First remove the distributor cap, rotor and the distributor body to gain access to the breaker points. Always
inspect the contacts to see that the surfaces are not burnt or pitted. If replacement of the point arm is required,
refer to Les Andrews’ “Mechanics Handbook” to replace the original style point sets. The newer “Modern”*
point sets are replaceable without removing the distributor cam and upper plate. Once the new arm is in place
and the cam is reattached, set the points using this tool.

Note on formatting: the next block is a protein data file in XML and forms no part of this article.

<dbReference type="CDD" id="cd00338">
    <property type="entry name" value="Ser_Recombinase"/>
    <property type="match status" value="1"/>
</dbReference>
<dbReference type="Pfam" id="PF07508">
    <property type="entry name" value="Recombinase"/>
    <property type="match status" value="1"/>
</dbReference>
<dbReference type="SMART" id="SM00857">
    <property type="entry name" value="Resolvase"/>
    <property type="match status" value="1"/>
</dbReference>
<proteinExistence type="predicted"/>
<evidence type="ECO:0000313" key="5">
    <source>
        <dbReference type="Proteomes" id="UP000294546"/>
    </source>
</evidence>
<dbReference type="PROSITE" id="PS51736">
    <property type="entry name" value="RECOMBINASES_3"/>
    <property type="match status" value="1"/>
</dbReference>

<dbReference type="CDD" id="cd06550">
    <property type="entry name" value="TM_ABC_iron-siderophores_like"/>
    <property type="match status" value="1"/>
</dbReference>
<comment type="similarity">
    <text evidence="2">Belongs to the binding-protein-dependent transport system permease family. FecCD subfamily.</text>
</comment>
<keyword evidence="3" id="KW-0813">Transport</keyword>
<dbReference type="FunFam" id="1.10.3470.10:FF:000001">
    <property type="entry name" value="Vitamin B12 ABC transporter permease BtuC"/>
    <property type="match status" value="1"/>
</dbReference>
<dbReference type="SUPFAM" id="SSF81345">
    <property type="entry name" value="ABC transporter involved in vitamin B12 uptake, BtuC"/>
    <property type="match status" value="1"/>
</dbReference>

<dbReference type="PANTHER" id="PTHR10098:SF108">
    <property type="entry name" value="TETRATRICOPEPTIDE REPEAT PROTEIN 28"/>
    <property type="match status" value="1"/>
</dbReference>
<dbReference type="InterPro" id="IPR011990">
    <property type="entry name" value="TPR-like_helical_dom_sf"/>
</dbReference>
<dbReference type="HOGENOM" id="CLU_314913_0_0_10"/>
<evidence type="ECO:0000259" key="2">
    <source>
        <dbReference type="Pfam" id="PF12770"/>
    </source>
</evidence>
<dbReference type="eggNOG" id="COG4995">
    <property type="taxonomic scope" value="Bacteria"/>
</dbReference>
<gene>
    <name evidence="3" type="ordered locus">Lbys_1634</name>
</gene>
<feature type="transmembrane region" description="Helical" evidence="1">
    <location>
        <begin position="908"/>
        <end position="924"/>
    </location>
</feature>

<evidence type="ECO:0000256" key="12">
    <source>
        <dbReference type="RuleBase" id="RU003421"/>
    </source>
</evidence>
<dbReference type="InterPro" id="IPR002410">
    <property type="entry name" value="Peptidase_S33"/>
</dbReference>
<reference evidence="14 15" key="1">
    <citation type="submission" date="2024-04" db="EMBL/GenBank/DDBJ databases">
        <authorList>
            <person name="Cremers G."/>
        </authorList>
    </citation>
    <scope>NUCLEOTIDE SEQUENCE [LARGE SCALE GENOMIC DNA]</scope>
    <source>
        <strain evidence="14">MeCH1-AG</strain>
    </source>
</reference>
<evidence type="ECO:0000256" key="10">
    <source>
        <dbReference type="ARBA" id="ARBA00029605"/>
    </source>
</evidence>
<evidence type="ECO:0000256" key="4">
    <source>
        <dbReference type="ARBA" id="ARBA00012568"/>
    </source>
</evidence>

1. Loosen the clamp screw on the top of the fixed point block (on original style points), on modern points
loosen point mounting screws.
2. Remove the rubber stopper from the tool and set it aside.
3. Manually open the points sufficiently to slide the Cylinder (the Shell) of the tool over the cam so that the
sleeve covers the cam lobes.
4. Release the move-able point arm so that the rubbing block of the move-able point arm rests on the
outside of the sleeve.
5. Use the thickness gauge that projects from the rubber stopper to gauge the gap between the fixed
contact and the move-able contact.
6. Once you have achieved this setting, tighten the clamp sleeve on the fixed contact (original style), or
modern points tighten the mounting screws, and remove the cylinder from the cam.
7. Place the stop